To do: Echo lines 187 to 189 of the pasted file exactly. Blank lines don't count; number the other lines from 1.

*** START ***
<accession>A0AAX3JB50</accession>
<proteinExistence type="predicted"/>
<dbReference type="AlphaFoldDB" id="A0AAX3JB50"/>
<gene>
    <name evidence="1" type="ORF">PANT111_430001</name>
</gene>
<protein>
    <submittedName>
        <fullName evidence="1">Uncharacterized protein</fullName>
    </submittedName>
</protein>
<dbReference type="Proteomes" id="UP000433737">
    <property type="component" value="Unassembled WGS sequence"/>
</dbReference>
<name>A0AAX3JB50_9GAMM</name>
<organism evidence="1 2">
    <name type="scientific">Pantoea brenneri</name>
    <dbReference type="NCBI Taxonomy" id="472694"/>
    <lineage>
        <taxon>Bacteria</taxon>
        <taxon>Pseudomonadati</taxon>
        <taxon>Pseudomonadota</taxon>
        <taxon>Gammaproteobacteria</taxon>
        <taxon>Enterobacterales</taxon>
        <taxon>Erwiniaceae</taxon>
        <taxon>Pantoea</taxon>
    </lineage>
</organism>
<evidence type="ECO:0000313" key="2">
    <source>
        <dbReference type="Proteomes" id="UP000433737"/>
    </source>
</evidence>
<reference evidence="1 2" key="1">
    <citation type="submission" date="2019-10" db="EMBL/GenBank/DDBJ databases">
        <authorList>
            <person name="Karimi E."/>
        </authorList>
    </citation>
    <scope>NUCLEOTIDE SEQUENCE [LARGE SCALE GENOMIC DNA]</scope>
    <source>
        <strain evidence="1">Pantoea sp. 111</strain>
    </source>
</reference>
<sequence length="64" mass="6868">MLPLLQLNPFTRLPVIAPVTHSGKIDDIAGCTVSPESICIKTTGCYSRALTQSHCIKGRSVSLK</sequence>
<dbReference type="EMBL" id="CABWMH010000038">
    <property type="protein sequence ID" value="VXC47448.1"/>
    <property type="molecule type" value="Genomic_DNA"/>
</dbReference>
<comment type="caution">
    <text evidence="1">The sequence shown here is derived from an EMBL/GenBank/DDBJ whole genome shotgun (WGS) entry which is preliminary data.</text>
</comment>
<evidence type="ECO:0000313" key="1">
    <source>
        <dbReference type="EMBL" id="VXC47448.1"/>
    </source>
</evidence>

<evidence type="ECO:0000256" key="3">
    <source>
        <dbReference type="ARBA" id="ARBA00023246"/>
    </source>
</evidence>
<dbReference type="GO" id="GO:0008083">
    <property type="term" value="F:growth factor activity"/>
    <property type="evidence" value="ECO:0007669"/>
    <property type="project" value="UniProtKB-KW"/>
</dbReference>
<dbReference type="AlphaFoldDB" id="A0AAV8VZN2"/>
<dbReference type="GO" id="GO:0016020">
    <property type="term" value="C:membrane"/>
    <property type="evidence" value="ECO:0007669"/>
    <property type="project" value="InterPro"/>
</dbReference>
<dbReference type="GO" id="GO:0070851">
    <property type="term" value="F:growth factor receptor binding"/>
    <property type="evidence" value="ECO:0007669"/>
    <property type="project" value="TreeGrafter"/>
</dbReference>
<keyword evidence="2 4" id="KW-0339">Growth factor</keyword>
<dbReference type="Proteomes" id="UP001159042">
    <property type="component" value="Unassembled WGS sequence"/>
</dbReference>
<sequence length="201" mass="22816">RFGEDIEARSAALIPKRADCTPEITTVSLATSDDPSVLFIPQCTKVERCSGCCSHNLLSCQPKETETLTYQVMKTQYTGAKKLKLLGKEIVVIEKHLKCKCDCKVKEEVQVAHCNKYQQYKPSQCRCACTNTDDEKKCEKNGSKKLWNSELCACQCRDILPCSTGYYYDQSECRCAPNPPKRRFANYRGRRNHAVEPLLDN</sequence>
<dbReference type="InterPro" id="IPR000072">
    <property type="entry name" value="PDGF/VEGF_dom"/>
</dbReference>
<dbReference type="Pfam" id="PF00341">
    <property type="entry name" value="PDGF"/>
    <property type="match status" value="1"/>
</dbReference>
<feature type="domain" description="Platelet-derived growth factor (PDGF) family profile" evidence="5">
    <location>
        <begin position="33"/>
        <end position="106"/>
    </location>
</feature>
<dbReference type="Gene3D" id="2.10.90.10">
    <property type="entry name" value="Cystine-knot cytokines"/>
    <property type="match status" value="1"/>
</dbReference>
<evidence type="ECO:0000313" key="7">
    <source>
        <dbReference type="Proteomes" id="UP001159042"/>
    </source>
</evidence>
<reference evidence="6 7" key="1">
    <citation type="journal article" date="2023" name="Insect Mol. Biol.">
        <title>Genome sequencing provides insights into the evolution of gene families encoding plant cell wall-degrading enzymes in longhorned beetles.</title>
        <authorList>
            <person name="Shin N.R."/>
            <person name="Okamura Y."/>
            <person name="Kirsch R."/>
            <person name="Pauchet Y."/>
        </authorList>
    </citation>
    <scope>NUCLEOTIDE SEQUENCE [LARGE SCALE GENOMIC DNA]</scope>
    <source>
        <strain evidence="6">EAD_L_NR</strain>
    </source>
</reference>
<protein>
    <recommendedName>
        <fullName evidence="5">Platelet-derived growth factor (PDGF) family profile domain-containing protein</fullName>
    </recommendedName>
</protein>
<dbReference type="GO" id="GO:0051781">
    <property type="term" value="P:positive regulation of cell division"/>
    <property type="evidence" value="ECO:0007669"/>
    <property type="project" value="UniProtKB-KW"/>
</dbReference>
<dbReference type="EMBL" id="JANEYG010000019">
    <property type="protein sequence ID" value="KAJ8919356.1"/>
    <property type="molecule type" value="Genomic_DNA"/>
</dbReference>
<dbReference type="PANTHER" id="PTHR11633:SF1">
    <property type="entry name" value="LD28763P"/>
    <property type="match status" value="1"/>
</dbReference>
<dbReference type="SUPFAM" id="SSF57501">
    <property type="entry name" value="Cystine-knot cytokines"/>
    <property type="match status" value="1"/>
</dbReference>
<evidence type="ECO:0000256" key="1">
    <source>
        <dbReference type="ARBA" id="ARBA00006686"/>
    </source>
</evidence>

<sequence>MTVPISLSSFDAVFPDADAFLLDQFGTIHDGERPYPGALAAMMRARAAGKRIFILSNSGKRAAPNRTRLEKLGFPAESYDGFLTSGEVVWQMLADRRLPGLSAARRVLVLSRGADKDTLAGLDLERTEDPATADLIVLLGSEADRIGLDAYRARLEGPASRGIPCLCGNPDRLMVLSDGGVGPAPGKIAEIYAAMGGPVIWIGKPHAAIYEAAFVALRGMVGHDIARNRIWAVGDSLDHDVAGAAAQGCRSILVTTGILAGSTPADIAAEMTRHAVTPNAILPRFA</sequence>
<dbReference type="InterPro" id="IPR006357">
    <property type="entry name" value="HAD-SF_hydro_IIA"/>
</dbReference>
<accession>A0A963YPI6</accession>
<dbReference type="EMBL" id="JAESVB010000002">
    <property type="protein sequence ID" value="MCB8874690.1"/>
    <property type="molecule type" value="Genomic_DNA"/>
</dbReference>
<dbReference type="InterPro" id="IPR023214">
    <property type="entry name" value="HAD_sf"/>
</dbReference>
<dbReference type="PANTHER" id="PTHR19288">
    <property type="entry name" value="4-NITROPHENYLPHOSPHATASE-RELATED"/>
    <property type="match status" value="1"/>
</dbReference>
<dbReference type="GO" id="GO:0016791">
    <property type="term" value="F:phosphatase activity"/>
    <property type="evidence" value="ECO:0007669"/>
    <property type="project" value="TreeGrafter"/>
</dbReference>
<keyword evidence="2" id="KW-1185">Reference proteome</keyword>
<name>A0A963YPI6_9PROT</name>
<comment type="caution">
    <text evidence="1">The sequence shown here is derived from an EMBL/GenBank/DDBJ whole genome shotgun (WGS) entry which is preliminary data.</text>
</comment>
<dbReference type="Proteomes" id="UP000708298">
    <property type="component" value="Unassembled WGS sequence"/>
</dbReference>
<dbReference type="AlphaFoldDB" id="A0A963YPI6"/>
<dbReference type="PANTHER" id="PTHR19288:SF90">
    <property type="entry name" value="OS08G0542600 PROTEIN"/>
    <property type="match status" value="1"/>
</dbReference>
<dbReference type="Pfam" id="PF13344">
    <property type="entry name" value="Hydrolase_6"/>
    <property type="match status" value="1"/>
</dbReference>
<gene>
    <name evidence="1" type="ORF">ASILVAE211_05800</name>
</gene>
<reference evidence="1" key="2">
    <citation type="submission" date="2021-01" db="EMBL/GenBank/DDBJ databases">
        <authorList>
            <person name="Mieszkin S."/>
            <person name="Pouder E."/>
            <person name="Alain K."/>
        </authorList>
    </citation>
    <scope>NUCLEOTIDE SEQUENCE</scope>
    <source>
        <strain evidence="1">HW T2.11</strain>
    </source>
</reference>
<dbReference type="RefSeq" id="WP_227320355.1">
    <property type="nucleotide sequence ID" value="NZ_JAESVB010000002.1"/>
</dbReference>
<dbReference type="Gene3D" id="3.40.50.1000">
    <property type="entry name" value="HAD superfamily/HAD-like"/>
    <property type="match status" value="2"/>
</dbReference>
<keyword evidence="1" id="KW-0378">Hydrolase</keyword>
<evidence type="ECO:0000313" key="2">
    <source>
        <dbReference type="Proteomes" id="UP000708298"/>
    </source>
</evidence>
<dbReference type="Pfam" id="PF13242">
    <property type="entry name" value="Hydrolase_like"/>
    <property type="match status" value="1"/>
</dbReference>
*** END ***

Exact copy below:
    <name evidence="1" type="ORF">ASILVAE211_05800</name>
</gene>
<reference evidence="1" key="2">